Posts Tagged ‘Robert Hard’

Civil Rights Defender of the Year Award 2017 goes to Edmund Yakani from South Sudan

January 25, 2017

On 24 January the Stockholm-based NGO Civil Rights Defender announced that human rights defender Edmund Yakani from South Sudan is recipient of the Civil Rights Defender of the Year Award 2017.

Edmund Yakani is the Executive Director of human rights organisation Community Empowerment for Progress Organisation (CEPO), based in South Sudan’s capital Juba. He is among the most tenacious and vocal voices in the country when it comes to defending and promoting human rights, democratic transition and justice. He particularly stands out in his effort to ensure respect for rule of law and justice, and the inclusion of civil society in the ongoing peace talks. “For me, this award symbolises motivation and recognition of the efforts and hard work to protect human rights defenders in South Sudan. This is a call for more efforts to engage in further protection for human rights defenders and their families”, said Edmund Yakani to Civil Rights Defenders.

South Sudan, the youngest country in the world, gained its independence as recent as in July 2011. By many social, economic and political standards, the country is among the poorest in the world. Respect for civil and political rights has never been established to the level its citizens wished for at independence. The situation for human rights worsened following the outbreak of inter-ethnic and armed conflicts in 2013. Since then, human rights defenders and outspoken critics have been increasingly targeted by the government, security forces and other armed actors, and Edmund Yakani has himself been threatened on several occasions due to his work. “State authorities see human rights work as part of a politically motivated agenda against them, and hence human rights defenders are seen as enemies of the state. In addition, the rule of law is compromised to the level that impunity has become a norm in the South Sudanese society”, said Edmund Yakani.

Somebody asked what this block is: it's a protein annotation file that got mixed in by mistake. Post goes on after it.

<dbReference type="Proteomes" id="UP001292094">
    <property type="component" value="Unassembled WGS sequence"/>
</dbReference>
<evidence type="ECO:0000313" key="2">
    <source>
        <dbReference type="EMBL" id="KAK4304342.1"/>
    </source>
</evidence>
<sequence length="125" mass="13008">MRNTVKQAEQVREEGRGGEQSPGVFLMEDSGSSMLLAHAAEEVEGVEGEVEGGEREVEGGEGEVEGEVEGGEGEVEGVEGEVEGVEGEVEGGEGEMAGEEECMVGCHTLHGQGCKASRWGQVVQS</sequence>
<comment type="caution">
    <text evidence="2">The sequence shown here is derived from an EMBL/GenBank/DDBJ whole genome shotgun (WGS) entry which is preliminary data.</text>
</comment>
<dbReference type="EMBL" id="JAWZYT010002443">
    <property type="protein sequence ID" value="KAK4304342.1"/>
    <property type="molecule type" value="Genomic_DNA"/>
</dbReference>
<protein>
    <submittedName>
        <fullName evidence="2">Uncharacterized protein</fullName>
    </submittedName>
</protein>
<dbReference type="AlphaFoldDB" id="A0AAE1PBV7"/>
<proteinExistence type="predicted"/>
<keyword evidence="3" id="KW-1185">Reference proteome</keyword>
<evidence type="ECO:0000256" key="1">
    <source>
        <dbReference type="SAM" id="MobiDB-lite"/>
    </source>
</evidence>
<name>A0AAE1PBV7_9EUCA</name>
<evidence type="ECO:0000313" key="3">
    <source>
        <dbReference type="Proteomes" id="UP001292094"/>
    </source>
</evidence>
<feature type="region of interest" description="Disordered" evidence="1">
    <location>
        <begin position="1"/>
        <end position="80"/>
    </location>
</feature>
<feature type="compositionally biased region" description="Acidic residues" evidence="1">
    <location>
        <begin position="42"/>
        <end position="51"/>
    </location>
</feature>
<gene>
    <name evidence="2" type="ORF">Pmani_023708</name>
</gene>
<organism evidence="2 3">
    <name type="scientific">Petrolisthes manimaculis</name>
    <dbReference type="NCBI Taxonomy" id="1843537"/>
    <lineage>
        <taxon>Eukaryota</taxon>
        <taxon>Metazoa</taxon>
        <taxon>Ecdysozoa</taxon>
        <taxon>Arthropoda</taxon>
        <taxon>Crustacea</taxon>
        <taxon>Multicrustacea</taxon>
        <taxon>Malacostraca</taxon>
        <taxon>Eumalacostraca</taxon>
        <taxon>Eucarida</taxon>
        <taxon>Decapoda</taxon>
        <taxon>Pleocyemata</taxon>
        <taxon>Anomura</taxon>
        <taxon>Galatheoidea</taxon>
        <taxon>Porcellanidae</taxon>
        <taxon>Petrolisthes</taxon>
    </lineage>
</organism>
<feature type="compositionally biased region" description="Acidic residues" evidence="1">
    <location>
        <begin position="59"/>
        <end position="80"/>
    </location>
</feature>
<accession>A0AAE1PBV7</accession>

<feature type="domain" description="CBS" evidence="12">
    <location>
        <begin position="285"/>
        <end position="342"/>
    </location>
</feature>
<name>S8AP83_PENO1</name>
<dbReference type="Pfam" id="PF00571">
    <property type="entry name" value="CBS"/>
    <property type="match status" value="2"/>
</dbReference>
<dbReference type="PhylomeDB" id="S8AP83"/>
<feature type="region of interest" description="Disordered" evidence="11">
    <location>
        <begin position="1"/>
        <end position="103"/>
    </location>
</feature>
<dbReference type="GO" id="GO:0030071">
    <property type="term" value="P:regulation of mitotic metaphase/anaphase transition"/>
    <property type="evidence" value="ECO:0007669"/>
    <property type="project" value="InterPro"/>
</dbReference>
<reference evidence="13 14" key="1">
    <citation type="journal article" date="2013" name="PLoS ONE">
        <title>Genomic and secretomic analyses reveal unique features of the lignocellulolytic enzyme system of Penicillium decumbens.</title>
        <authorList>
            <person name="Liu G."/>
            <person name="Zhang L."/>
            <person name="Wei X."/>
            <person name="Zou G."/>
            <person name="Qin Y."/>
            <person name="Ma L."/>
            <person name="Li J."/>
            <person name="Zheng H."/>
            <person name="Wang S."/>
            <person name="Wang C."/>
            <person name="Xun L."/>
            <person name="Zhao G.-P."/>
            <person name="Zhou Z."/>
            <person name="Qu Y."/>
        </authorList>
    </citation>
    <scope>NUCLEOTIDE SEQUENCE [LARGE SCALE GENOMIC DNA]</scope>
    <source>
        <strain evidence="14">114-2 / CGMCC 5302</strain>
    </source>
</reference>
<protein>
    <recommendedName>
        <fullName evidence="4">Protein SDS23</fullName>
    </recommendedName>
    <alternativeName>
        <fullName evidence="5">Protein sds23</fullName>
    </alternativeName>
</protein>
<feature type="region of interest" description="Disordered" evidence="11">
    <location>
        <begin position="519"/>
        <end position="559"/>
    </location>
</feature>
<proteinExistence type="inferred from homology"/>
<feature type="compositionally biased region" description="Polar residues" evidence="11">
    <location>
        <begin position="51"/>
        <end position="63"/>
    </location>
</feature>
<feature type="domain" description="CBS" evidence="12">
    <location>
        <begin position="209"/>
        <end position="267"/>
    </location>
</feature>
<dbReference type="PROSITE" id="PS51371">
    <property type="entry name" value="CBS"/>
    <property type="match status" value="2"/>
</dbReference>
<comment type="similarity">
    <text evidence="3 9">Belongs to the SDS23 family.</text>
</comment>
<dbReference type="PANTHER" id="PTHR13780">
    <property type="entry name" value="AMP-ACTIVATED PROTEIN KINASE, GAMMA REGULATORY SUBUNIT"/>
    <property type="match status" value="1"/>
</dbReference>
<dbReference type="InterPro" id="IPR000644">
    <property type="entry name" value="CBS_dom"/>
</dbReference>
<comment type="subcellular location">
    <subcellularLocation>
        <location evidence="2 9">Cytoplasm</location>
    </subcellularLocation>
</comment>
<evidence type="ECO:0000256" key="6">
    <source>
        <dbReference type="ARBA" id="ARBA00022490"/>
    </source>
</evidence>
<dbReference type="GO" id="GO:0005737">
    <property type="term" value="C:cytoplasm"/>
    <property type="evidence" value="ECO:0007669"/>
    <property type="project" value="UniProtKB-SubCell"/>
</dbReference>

Edmund Yakani

Edmund Yakani has, on a countless number of occasions, demonstrated his commitment in promoting genuine dialogue and efforts among social and political actors. He is active in calling for a greater inclusion of civil society in the peace talks. His contribution in promoting human rights and its defenders has been of paramount importance, in particular as he is working in the context of weak institutions and ongoing conflict. I am proud to announce him as this year’s recipient of the Civil Rights Defender of the Year Award”, said Robert Hårdh, Executive Director of Civil Rights Defenders.

For last year’s award:

Source: Civil Rights Defender Of The Year Award 2017 – Edmund Yakani > Gurtong Trust > Editorial

2017 (5): With Trump US president, Sweden must stand up for human rights

January 24, 2017

On 24 January 2017, published the English version of an opinion piece originally written in Swedish by Civil Rights Defenders executive director Robert Hårdh for newspaper Dagens Nyheter. Like my post published yesterday about the call for Canada to ‘compensate’ for Trumps election [], this piece argues that Sweden, also as a member of the EU and with its current place on the UN Security council, must step forward and take a greater responsibility to protect human rights on a global level: Read the rest of this entry »